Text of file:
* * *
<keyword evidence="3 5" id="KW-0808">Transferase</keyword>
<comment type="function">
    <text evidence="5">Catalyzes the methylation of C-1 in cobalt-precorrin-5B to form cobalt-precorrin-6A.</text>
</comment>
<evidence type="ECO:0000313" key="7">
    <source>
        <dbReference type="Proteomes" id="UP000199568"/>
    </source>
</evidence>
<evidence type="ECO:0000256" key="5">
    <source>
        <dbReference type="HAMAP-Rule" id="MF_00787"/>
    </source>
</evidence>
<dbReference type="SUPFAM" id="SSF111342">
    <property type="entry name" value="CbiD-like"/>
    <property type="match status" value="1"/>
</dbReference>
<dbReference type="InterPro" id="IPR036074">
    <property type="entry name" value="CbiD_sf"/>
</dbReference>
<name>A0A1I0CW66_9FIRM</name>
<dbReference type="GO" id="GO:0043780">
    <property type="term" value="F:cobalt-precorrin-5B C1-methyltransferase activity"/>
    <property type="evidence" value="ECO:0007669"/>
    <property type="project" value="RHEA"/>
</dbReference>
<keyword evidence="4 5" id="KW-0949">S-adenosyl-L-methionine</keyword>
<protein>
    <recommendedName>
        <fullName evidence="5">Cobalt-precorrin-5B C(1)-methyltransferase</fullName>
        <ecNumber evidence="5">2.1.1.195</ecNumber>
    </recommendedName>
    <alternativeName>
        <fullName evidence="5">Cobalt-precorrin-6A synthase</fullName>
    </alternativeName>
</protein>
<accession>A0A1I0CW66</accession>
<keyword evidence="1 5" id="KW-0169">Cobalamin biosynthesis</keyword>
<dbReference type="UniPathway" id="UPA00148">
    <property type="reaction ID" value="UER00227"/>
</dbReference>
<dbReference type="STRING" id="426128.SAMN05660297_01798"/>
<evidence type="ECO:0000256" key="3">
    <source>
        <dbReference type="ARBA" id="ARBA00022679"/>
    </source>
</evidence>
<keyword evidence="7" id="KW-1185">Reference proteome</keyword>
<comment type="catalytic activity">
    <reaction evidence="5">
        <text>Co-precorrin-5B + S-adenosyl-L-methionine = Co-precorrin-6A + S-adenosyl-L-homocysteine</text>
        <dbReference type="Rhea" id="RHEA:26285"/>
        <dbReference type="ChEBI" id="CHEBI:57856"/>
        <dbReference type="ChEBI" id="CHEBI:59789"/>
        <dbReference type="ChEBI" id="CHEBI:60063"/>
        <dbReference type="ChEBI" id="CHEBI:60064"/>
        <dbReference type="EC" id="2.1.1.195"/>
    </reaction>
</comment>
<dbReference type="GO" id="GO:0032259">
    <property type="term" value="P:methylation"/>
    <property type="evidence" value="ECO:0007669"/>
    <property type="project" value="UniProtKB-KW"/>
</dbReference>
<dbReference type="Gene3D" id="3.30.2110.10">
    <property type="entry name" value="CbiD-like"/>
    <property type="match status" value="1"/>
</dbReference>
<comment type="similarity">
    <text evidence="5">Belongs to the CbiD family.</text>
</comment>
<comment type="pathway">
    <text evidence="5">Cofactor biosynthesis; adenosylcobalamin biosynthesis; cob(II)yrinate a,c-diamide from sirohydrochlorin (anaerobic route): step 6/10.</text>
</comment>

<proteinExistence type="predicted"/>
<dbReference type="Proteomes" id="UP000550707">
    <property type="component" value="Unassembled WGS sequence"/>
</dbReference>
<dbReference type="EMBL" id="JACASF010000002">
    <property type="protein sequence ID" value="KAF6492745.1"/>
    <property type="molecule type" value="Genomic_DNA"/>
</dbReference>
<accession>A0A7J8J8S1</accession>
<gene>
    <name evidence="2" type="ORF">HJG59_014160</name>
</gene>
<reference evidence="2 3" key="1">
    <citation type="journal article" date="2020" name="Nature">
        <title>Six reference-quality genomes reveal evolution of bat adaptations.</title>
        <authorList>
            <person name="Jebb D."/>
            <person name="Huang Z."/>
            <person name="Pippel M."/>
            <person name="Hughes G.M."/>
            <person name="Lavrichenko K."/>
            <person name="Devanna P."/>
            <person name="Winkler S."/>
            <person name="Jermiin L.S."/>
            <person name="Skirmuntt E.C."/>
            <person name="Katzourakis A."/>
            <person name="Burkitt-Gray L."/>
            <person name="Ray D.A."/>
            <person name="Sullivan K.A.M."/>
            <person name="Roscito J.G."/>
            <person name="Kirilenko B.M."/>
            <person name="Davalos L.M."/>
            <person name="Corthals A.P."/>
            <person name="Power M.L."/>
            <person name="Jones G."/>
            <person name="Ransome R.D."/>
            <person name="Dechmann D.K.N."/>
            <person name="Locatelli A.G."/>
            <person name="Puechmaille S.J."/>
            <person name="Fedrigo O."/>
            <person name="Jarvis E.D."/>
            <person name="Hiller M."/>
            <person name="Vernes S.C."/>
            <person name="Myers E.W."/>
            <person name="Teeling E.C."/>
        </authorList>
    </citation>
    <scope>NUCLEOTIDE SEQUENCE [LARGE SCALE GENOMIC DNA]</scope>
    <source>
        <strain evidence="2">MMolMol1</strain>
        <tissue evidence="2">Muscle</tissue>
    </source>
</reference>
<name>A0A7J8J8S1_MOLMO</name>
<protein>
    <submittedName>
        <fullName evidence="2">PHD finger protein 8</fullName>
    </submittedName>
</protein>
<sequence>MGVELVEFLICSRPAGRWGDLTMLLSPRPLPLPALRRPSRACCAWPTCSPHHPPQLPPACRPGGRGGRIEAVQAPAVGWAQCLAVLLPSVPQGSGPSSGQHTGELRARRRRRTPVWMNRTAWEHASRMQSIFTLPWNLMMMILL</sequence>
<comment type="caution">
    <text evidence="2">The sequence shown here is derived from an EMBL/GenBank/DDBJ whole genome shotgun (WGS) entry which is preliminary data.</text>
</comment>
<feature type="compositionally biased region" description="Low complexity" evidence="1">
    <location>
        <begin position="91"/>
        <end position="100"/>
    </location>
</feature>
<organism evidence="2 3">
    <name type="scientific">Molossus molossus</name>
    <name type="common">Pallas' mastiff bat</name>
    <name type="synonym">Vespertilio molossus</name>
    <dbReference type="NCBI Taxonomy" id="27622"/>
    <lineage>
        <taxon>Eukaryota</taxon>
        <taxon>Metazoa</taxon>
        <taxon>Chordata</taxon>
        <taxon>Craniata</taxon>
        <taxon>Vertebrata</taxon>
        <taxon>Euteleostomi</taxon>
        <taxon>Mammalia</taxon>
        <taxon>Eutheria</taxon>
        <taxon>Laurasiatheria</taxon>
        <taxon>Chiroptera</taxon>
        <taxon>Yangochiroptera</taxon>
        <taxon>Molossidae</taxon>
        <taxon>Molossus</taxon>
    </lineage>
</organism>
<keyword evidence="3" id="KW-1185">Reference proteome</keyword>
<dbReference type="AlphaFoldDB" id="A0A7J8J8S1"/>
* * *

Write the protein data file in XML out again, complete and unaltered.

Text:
<keyword evidence="3 5" id="KW-0808">Transferase</keyword>
<comment type="function">
    <text evidence="5">Catalyzes the methylation of C-1 in cobalt-precorrin-5B to form cobalt-precorrin-6A.</text>
</comment>
<evidence type="ECO:0000313" key="7">
    <source>
        <dbReference type="Proteomes" id="UP000199568"/>
    </source>
</evidence>
<evidence type="ECO:0000256" key="5">
    <source>
        <dbReference type="HAMAP-Rule" id="MF_00787"/>
    </source>
</evidence>
<dbReference type="SUPFAM" id="SSF111342">
    <property type="entry name" value="CbiD-like"/>
    <property type="match status" value="1"/>
</dbReference>
<dbReference type="InterPro" id="IPR036074">
    <property type="entry name" value="CbiD_sf"/>
</dbReference>
<name>A0A1I0CW66_9FIRM</name>
<dbReference type="GO" id="GO:0043780">
    <property type="term" value="F:cobalt-precorrin-5B C1-methyltransferase activity"/>
    <property type="evidence" value="ECO:0007669"/>
    <property type="project" value="RHEA"/>
</dbReference>
<keyword evidence="4 5" id="KW-0949">S-adenosyl-L-methionine</keyword>
<protein>
    <recommendedName>
        <fullName evidence="5">Cobalt-precorrin-5B C(1)-methyltransferase</fullName>
        <ecNumber evidence="5">2.1.1.195</ecNumber>
    </recommendedName>
    <alternativeName>
        <fullName evidence="5">Cobalt-precorrin-6A synthase</fullName>
    </alternativeName>
</protein>
<accession>A0A1I0CW66</accession>
<keyword evidence="1 5" id="KW-0169">Cobalamin biosynthesis</keyword>
<dbReference type="UniPathway" id="UPA00148">
    <property type="reaction ID" value="UER00227"/>
</dbReference>
<dbReference type="STRING" id="426128.SAMN05660297_01798"/>
<evidence type="ECO:0000256" key="3">
    <source>
        <dbReference type="ARBA" id="ARBA00022679"/>
    </source>
</evidence>
<keyword evidence="7" id="KW-1185">Reference proteome</keyword>
<comment type="catalytic activity">
    <reaction evidence="5">
        <text>Co-precorrin-5B + S-adenosyl-L-methionine = Co-precorrin-6A + S-adenosyl-L-homocysteine</text>
        <dbReference type="Rhea" id="RHEA:26285"/>
        <dbReference type="ChEBI" id="CHEBI:57856"/>
        <dbReference type="ChEBI" id="CHEBI:59789"/>
        <dbReference type="ChEBI" id="CHEBI:60063"/>
        <dbReference type="ChEBI" id="CHEBI:60064"/>
        <dbReference type="EC" id="2.1.1.195"/>
    </reaction>
</comment>
<dbReference type="GO" id="GO:0032259">
    <property type="term" value="P:methylation"/>
    <property type="evidence" value="ECO:0007669"/>
    <property type="project" value="UniProtKB-KW"/>
</dbReference>
<dbReference type="Gene3D" id="3.30.2110.10">
    <property type="entry name" value="CbiD-like"/>
    <property type="match status" value="1"/>
</dbReference>
<comment type="similarity">
    <text evidence="5">Belongs to the CbiD family.</text>
</comment>
<comment type="pathway">
    <text evidence="5">Cofactor biosynthesis; adenosylcobalamin biosynthesis; cob(II)yrinate a,c-diamide from sirohydrochlorin (anaerobic route): step 6/10.</text>
</comment>

<proteinExistence type="predicted"/>
<dbReference type="Proteomes" id="UP000550707">
    <property type="component" value="Unassembled WGS sequence"/>
</dbReference>
<dbReference type="EMBL" id="JACASF010000002">
    <property type="protein sequence ID" value="KAF6492745.1"/>
    <property type="molecule type" value="Genomic_DNA"/>
</dbReference>
<accession>A0A7J8J8S1</accession>
<gene>
    <name evidence="2" type="ORF">HJG59_014160</name>
</gene>
<reference evidence="2 3" key="1">
    <citation type="journal article" date="2020" name="Nature">
        <title>Six reference-quality genomes reveal evolution of bat adaptations.</title>
        <authorList>
            <person name="Jebb D."/>
            <person name="Huang Z."/>
            <person name="Pippel M."/>
            <person name="Hughes G.M."/>
            <person name="Lavrichenko K."/>
            <person name="Devanna P."/>
            <person name="Winkler S."/>
            <person name="Jermiin L.S."/>
            <person name="Skirmuntt E.C."/>
            <person name="Katzourakis A."/>
            <person name="Burkitt-Gray L."/>
            <person name="Ray D.A."/>
            <person name="Sullivan K.A.M."/>
            <person name="Roscito J.G."/>
            <person name="Kirilenko B.M."/>
            <person name="Davalos L.M."/>
            <person name="Corthals A.P."/>
            <person name="Power M.L."/>
            <person name="Jones G."/>
            <person name="Ransome R.D."/>
            <person name="Dechmann D.K.N."/>
            <person name="Locatelli A.G."/>
            <person name="Puechmaille S.J."/>
            <person name="Fedrigo O."/>
            <person name="Jarvis E.D."/>
            <person name="Hiller M."/>
            <person name="Vernes S.C."/>
            <person name="Myers E.W."/>
            <person name="Teeling E.C."/>
        </authorList>
    </citation>
    <scope>NUCLEOTIDE SEQUENCE [LARGE SCALE GENOMIC DNA]</scope>
    <source>
        <strain evidence="2">MMolMol1</strain>
        <tissue evidence="2">Muscle</tissue>
    </source>
</reference>
<name>A0A7J8J8S1_MOLMO</name>
<protein>
    <submittedName>
        <fullName evidence="2">PHD finger protein 8</fullName>
    </submittedName>
</protein>
<sequence>MGVELVEFLICSRPAGRWGDLTMLLSPRPLPLPALRRPSRACCAWPTCSPHHPPQLPPACRPGGRGGRIEAVQAPAVGWAQCLAVLLPSVPQGSGPSSGQHTGELRARRRRRTPVWMNRTAWEHASRMQSIFTLPWNLMMMILL</sequence>
<comment type="caution">
    <text evidence="2">The sequence shown here is derived from an EMBL/GenBank/DDBJ whole genome shotgun (WGS) entry which is preliminary data.</text>
</comment>
<feature type="compositionally biased region" description="Low complexity" evidence="1">
    <location>
        <begin position="91"/>
        <end position="100"/>
    </location>
</feature>
<organism evidence="2 3">
    <name type="scientific">Molossus molossus</name>
    <name type="common">Pallas' mastiff bat</name>
    <name type="synonym">Vespertilio molossus</name>
    <dbReference type="NCBI Taxonomy" id="27622"/>
    <lineage>
        <taxon>Eukaryota</taxon>
        <taxon>Metazoa</taxon>
        <taxon>Chordata</taxon>
        <taxon>Craniata</taxon>
        <taxon>Vertebrata</taxon>
        <taxon>Euteleostomi</taxon>
        <taxon>Mammalia</taxon>
        <taxon>Eutheria</taxon>
        <taxon>Laurasiatheria</taxon>
        <taxon>Chiroptera</taxon>
        <taxon>Yangochiroptera</taxon>
        <taxon>Molossidae</taxon>
        <taxon>Molossus</taxon>
    </lineage>
</organism>
<keyword evidence="3" id="KW-1185">Reference proteome</keyword>
<dbReference type="AlphaFoldDB" id="A0A7J8J8S1"/>